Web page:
The Village Voice — May 2013

Book Review

By Tom Lynch (Email for long version) Grand Theories and Every Day Beliefs: science, philosophy, and their histories, 2011, by Wallace Matson, Professor of Philosophy Emeritus at the University of California, Berkeley. Matson forthrightly states the leading idea of his book: “What if instead of propositions, we consider beliefs? And instead of verifiability, actual verification?” (p. 4). Further he decided to have two bins regarding beliefs: “...the first, those describing beliefs that we have at least some reason to think correspond to the way things really are; the second, all the rest.” Bin number one he labels “low beliefs”; bin number 2, “high beliefs.” As examples, low beliefs certainly include all mathematical sentences proven in their rigorous ways, vertical angles are equal, equal added to equals remain equals, and the like. If you trust someone, you can easily believe the person will not take advantage of you, and usually these beliefs hold up or are quickly corrected with future experience. High beliefs form when imagination enabled by language developed. Zeus was behind lightning strikes; comets, which were rare, foretold disasters; earthquakes were God’s displeasure – these beliefs could persist before someone came up with a more credible explanation that could be empirically evaluated. Matson takes an evolutionary approach and would accord that all gregarious mammals, at least, have beliefs, beliefs that enable them to survive and reproduce and therefore are not only right but

almost wholly true beliefs. Part One of Matson’s book is devoted to a history of coping: the evolution of life forms in the face of environmental changes. Those with beliefs, say mammals, have beliefs that are mostly true, seeing they were forged in reality. With our species, however, language developed, making believing vastly different beliefs could be passed on without being personally developed. We lived in small groups, and the beliefs the group believe in could persist through testimony even in the face of the lack of experience. Matson speculates these beliefs the group found edifying and strengthening group cohesion even if the beliefs were false empirically. These beliefs were right in that they increased the coping power of the group. Matson uses the bulk of his book tracing the rise of philosophy in the West from the time of Miletus in Ionia in the sixth century BC. Throughout, Matson’s point of view holds, namely that basic morality evolved in some life forms way before we acquired language, and remains a foundation available even if high beliefs crumble. And he concludes the intellectual quality of high beliefs is rapidly being undermined by scientific findings. We face a crisis in high beliefs continuing to be edifying. Matson was also aware some of those who agree with him about the nature of important high beliefs think we need the high beliefs to base our morality upon. Modern biology and social sciences may arrive at a different assessment, but if so, will this understanding of ourselves be viable as a foundation for moral development for most humans? His opinion: maybe.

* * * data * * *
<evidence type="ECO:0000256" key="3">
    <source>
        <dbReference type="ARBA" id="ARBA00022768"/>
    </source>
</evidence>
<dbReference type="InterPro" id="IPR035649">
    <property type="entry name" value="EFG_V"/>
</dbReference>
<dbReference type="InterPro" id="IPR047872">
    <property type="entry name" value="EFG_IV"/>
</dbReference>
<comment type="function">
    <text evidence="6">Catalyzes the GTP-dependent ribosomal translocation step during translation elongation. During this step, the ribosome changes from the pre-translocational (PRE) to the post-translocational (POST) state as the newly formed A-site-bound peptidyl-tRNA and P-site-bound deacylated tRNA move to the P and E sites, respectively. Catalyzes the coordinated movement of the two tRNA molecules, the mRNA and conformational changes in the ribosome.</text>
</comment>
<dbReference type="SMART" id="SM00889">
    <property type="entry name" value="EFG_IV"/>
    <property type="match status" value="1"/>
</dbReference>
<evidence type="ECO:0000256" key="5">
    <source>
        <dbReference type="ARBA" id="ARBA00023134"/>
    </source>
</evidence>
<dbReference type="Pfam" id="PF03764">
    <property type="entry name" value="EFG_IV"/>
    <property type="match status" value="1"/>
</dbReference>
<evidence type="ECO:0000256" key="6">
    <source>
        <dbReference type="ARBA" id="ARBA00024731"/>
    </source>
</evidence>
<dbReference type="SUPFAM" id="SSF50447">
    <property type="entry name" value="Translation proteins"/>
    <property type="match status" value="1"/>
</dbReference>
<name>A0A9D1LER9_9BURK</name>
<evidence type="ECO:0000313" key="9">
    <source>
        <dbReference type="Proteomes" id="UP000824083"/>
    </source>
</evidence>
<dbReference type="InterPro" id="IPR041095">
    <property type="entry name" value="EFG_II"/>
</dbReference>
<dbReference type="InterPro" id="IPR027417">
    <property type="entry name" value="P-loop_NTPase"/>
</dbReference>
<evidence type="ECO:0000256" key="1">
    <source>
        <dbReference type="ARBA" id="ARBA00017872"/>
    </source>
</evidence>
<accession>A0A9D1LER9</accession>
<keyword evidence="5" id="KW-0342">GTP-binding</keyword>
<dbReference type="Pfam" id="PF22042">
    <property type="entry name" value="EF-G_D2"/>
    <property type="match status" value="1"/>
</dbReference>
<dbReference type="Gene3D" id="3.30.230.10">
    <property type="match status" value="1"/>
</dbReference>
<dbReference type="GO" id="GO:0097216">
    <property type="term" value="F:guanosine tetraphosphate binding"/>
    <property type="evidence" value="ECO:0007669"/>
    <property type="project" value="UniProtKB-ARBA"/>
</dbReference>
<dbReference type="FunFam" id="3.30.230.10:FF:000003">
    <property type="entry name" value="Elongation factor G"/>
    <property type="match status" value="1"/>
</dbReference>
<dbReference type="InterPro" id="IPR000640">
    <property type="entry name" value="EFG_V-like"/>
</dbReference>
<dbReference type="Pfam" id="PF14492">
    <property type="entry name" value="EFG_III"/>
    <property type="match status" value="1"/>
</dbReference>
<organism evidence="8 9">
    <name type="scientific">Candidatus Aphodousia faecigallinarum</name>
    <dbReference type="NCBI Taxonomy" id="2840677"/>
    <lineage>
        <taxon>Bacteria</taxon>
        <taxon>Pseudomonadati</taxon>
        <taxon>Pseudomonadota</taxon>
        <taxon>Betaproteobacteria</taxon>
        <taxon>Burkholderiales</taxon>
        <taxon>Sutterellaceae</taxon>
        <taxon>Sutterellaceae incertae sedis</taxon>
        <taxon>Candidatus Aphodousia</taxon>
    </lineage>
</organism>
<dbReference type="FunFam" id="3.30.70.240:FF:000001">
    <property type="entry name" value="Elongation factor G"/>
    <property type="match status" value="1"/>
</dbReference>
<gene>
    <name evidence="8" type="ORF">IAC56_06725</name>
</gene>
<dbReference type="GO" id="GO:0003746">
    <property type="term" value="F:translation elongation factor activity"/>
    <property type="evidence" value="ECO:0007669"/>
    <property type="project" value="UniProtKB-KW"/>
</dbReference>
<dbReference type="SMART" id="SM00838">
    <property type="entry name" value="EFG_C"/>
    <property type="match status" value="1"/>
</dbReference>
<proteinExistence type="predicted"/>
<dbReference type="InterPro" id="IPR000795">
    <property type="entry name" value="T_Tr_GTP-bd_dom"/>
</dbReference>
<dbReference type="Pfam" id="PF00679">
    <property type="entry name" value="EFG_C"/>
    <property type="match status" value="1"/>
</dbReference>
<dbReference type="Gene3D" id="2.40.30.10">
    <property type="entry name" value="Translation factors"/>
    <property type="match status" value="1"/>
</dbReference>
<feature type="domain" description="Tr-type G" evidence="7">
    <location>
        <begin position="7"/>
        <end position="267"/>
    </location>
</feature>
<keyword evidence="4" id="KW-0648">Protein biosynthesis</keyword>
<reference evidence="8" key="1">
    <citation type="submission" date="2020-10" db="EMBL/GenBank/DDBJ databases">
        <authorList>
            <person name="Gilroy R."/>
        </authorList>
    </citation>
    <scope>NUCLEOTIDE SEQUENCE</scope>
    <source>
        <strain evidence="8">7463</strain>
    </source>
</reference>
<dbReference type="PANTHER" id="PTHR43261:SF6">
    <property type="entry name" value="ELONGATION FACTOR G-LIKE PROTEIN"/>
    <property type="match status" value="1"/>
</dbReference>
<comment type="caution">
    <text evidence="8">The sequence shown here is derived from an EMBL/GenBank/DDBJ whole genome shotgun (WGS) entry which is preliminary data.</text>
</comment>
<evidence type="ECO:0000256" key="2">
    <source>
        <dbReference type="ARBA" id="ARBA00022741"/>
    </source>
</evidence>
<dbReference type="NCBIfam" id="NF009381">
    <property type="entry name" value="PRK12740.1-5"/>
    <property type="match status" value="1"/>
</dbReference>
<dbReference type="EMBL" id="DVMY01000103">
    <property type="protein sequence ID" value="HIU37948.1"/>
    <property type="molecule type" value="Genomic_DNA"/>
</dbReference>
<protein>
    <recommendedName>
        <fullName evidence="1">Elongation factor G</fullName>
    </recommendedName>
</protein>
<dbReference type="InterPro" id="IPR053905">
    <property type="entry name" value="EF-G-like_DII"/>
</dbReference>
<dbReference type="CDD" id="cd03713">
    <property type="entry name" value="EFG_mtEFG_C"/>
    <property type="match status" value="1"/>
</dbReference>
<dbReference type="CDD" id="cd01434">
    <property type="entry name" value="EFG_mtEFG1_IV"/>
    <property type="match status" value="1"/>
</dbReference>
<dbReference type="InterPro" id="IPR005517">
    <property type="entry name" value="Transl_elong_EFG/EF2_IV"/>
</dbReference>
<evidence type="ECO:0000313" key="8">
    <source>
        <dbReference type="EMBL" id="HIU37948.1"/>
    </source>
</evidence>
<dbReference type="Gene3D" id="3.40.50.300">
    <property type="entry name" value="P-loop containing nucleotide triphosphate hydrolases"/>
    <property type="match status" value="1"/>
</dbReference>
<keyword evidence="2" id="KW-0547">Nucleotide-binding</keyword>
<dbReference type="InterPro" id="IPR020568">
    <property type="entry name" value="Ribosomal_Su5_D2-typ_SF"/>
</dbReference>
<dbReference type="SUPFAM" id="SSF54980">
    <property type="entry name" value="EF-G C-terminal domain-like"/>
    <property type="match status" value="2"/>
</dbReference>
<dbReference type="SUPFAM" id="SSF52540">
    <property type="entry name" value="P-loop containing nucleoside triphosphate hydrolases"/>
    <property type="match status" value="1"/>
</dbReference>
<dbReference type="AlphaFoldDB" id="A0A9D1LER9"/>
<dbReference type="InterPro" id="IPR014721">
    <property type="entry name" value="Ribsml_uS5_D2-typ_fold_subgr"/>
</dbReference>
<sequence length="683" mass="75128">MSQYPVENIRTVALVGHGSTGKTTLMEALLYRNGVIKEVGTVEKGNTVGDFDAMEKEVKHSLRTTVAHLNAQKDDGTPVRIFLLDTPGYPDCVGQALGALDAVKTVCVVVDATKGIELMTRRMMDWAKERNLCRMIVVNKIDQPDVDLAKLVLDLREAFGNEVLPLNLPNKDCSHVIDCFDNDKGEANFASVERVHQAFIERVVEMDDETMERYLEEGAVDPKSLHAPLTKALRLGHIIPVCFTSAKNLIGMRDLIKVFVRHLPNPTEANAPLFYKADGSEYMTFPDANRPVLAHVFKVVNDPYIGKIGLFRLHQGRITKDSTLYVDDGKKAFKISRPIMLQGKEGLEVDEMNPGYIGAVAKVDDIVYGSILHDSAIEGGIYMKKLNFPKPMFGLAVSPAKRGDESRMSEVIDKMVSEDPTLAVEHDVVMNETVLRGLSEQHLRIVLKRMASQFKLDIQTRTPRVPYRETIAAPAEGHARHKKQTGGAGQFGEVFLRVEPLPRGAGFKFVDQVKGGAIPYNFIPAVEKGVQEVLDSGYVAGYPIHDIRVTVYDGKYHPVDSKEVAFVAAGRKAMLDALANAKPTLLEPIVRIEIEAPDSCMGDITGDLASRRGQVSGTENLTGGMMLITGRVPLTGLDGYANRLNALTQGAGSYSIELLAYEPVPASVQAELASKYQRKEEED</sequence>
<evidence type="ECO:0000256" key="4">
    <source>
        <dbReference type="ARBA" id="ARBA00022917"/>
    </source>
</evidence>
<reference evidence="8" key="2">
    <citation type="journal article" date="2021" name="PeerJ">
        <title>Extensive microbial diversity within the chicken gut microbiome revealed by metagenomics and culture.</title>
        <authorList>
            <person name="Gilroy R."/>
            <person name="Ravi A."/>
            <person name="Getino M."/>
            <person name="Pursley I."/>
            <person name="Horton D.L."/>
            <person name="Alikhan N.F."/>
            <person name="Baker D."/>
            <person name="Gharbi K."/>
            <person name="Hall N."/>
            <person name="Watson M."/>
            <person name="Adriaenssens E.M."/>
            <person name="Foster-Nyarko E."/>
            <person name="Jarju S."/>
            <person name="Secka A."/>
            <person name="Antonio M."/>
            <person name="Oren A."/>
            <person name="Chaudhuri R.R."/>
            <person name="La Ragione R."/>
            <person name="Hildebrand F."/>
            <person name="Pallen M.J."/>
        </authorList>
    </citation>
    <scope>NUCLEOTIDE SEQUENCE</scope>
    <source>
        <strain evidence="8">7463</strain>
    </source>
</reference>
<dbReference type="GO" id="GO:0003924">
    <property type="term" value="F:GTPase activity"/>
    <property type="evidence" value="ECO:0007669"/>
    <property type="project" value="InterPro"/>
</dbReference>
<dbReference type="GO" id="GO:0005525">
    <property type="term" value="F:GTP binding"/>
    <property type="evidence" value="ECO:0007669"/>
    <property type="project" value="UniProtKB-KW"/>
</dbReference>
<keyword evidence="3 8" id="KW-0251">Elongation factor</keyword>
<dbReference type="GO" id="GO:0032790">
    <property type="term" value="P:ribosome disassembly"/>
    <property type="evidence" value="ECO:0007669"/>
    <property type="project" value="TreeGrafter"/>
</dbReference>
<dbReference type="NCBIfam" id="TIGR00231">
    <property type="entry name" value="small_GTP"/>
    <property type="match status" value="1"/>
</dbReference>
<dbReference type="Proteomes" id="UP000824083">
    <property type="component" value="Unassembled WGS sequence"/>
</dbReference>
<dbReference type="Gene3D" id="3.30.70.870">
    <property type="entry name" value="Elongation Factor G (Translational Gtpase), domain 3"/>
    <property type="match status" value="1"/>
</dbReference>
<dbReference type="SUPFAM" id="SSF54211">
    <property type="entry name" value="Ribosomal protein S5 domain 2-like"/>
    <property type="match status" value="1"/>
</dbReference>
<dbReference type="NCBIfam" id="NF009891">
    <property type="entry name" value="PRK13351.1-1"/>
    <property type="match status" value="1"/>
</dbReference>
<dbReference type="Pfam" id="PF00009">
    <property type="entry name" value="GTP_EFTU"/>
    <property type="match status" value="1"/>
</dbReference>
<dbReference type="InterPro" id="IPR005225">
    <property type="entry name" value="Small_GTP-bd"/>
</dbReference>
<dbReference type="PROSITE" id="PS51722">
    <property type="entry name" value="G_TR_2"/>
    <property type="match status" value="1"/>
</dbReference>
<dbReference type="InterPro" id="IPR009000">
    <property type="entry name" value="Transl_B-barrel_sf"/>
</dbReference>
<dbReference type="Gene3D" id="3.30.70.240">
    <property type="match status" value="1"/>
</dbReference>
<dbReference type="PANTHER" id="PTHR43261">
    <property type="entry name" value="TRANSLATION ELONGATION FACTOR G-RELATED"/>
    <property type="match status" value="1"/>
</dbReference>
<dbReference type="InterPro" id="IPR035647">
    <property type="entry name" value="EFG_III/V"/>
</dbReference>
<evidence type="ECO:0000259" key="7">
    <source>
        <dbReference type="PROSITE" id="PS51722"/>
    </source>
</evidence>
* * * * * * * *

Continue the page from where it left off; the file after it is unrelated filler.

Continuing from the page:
The Village Voice — May 2013

barbeque). Cook on second side 4 to 5 minutes until meat is not pink in the center. While beef is cooking, heat Kaiser rolls (together but cut) on a cookie sheet in a pre-heated 300° oven about 4 to 6 minutes. Remove, open buns and place about 1/2tablespoon butter over the top of the bottom half of the bun. Place cooked beef patty on bottom half and spoon 1/4th of the Mushroom Sauce on top of the beef patty. Cover with top of the bun. Repeat with the others and serve at once. ********

Mushroom sauce on a hamburger is a new treatment.

Cooking With Beverly

By Beverly Nickerson We often went to Derf’s Café located in Santa Barbara, sat on their outdoor deck and enjoyed their special hamburgers. My favorite was the MushroomSour Cream Burger. After we moved, I re-created this favorite which we still enjoy.

Derf’s Hamburger with Mushroom Sauce 1 lb. ground beef 2 tablespoons butter Salt and Pepper 1/3 cup chopped onion 4 plain Kaiser rolls, cut in half. 10 medium-small fresh mushrooms, 2 tablespoons soft butter sliced (about 1/3 lb.) 1/2 cup sour cream, near room temperature. Salt and freshly ground black pepper to taste.

Special Equipment: 9- and 11-inch skillets, spray with “Pam.” Temperature: 300º Servings: Four.